Washington, April 24, 2015 – On April 22nd, the Protecting Cyber Networks Act and the National Cybersecurity Protection Advancement Act were both passed by the U.S. House of Representatives. Both bills will be combined and now head to the Senate for approval.
Described as “cybersecurity information sharing” bills that would make it easier for the government to defend against cyber attacks and allow companies to more easily share intelligence with government agencies, critics say the bills are more accurately described as “surveillance” bills. The American Civil Liberties Union says the Protecting Cyber Networks Act (H.R. 1560) and the National Cybersecurity Protection Advancement Act (H.R. 1731, the “Homeland Bill”) will both work to further erode privacy and expand the ability of the government to monitor communications.
“The bills further facilitate companies’ sharing even more of our personal information with the NSA and some even allow companies to ‘hack back’ against potentially innocent users.” – Electronic Frontier Foundation
Specifically, the bills would create a new cybersecurity spy agency, and remove existing privacy protections. By adding the phrase “notwithstanding any law,” companies will be able to share information among themselves, and with the government. The information does not have to be directly related to an ongoing cybersecurity investigation. The language in the bill will also protect the companies who share information from being sued.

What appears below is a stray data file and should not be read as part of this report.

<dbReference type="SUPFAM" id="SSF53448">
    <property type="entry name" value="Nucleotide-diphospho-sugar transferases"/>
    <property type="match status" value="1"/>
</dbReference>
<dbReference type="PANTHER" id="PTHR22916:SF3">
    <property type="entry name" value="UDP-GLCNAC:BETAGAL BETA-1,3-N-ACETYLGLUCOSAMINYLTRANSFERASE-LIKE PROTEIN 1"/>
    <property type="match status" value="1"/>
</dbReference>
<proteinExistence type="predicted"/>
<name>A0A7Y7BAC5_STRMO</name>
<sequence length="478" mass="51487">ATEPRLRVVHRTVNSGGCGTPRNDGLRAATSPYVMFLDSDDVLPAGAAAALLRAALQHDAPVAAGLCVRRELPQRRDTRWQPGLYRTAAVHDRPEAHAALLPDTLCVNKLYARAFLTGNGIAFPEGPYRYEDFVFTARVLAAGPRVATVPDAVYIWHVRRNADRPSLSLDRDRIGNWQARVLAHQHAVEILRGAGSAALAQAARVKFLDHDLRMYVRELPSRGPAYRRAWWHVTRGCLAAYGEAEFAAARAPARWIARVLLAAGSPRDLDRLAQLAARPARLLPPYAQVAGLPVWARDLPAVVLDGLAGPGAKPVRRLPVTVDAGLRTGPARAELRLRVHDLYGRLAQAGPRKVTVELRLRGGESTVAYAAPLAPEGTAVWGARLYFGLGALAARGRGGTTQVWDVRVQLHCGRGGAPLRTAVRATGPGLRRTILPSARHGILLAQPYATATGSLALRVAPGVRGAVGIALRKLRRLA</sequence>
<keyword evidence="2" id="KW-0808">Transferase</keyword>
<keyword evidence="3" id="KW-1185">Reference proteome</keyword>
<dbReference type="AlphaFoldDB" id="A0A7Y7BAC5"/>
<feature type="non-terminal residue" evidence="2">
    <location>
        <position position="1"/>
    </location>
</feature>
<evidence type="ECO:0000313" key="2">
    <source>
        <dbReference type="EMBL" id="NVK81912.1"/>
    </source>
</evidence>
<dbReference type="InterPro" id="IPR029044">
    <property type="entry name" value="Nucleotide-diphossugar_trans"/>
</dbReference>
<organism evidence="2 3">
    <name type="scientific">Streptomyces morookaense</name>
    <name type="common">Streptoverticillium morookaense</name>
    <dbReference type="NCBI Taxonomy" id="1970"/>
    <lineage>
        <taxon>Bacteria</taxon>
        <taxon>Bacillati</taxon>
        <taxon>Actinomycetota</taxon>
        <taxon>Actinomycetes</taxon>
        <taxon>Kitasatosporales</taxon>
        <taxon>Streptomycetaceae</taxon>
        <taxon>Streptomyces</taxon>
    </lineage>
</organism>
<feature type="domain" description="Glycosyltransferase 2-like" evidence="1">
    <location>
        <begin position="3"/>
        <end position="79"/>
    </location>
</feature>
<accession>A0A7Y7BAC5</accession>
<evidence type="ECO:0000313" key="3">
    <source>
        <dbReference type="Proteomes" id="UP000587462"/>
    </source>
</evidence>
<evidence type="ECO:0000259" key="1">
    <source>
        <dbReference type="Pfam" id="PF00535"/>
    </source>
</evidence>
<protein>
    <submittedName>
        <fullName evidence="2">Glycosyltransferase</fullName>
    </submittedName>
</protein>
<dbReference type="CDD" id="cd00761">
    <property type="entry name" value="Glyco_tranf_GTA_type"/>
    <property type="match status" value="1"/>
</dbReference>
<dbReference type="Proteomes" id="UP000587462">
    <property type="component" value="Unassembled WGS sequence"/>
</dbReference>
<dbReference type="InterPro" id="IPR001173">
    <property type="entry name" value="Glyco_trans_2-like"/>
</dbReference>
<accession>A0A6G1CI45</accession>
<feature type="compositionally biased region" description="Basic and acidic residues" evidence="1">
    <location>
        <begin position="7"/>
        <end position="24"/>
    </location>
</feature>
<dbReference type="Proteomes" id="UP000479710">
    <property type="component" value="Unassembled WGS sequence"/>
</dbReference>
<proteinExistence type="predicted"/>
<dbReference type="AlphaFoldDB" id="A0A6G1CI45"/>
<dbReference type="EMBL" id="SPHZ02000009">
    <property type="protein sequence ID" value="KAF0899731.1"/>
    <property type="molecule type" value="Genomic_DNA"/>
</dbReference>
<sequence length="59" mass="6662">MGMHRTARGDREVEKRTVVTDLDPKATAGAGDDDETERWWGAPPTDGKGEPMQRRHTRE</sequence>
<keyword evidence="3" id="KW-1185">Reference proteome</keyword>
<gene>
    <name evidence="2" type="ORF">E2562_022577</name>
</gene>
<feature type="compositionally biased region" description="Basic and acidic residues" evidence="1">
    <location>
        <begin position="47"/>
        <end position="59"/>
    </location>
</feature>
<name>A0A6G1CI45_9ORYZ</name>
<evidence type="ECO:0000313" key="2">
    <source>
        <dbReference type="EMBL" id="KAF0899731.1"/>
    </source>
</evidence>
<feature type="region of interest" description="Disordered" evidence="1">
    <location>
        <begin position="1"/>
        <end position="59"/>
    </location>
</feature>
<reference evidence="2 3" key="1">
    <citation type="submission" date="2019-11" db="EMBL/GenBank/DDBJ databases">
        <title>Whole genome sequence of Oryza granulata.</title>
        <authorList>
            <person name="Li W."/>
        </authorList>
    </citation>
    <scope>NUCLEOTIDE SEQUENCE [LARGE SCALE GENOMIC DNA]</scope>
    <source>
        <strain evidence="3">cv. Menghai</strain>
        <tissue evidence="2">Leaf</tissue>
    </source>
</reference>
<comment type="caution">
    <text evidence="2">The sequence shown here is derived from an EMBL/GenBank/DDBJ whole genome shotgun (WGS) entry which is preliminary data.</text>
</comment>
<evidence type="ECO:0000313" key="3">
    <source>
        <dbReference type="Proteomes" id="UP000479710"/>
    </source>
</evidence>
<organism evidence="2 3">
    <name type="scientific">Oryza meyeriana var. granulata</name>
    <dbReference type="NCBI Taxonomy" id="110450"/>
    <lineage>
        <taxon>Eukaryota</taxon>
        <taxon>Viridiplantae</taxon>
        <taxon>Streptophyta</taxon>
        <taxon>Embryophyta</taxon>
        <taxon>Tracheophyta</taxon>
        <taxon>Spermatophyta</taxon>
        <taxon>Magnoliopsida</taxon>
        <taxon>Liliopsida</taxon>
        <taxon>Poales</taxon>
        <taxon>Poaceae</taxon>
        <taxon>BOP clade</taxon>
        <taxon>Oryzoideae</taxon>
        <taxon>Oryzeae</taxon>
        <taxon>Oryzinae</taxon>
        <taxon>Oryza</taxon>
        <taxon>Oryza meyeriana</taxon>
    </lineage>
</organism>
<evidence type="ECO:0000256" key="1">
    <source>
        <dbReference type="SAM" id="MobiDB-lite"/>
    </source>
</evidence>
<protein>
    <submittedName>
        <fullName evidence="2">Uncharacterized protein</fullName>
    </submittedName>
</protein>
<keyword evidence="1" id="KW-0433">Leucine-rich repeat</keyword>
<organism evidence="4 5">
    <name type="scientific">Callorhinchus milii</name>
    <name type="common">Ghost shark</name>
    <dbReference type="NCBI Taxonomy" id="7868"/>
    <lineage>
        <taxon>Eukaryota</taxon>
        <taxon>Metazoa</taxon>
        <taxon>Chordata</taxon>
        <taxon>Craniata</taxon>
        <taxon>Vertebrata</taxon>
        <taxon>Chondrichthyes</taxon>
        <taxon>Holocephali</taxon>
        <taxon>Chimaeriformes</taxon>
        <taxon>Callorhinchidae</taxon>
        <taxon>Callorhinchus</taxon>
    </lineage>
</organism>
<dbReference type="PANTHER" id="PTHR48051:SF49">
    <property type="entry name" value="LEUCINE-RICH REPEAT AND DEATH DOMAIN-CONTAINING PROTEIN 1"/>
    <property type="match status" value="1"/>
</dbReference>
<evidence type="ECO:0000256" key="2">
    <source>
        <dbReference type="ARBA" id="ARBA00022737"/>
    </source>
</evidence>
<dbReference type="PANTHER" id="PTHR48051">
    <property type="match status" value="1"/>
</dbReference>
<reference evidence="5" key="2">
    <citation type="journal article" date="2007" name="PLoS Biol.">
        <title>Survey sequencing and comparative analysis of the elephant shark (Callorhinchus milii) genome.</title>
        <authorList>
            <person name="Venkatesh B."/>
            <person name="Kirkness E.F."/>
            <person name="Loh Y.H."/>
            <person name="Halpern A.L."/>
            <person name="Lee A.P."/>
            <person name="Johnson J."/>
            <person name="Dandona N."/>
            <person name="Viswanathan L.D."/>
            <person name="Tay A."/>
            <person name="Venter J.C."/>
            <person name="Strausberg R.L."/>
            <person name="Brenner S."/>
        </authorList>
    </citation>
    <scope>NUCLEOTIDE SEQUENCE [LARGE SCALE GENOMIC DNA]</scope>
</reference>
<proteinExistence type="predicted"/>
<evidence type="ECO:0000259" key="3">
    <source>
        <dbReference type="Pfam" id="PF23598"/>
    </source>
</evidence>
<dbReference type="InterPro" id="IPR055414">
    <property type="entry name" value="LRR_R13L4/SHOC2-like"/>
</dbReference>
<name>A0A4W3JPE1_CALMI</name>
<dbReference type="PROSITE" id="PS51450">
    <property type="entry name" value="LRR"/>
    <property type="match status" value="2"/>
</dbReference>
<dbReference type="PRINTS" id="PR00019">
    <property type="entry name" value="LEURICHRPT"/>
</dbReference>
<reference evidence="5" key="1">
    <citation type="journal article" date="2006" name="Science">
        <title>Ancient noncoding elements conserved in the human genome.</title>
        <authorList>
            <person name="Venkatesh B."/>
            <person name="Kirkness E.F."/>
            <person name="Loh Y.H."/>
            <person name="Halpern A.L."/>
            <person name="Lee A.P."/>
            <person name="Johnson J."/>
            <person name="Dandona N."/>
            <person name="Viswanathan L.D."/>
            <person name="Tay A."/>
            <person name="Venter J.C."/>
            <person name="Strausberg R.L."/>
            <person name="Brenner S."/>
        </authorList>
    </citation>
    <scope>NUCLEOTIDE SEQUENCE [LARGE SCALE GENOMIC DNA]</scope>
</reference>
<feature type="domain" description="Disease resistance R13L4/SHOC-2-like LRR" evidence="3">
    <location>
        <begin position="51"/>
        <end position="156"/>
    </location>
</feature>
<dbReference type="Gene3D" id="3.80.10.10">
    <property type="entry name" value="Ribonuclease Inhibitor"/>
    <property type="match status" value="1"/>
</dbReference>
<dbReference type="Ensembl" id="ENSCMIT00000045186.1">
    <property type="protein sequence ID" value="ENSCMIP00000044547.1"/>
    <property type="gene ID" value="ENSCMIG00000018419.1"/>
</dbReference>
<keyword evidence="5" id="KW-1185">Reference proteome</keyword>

The bills do include provisions which require a company to review and redact any information that is personal or not related to a cyber threat. However, the ACLU says companies can still include information that it believes is plausibly “directly” related to the threat, and can do so with impunity.
Once the information is shared with the government it can easily, and legally, be shared with an abundance of intelligence agencies. The information will automatically be shared with the military, including the NSA and the Office of the Director of National Intelligence. From there the information can be shared with federal, state, and local law enforcement. Once again the information can be used for reasons that go beyond alleged cybercrimes.
The ACLU stands with the Open Technology Institute, the Center for Democracy and Technology, and the Electronic Frontier Foundation in opposition to these bills. The organizations joined 55 rights groups in an open letter voicing strong opposition to the bills.
“What we shouldn’t be doing, however, is passing a bill that gives even more personal information on innocent individuals to the NSA and allowing that information to be mined for purposes unrelated to protecting against hackers.” – American Civil Liberties Union
The Center for Democracy and Technology says they acknowledge realistic threats posed by hackers but warned, “The cybersecurity information sharing bills… go well beyond authorizing necessary conduct and in fact, authorize dangerous conduct harmful to both security and privacy. We urge members to oppose both bills.”
What are your thoughts? Is there any way to protect Americans’ privacy?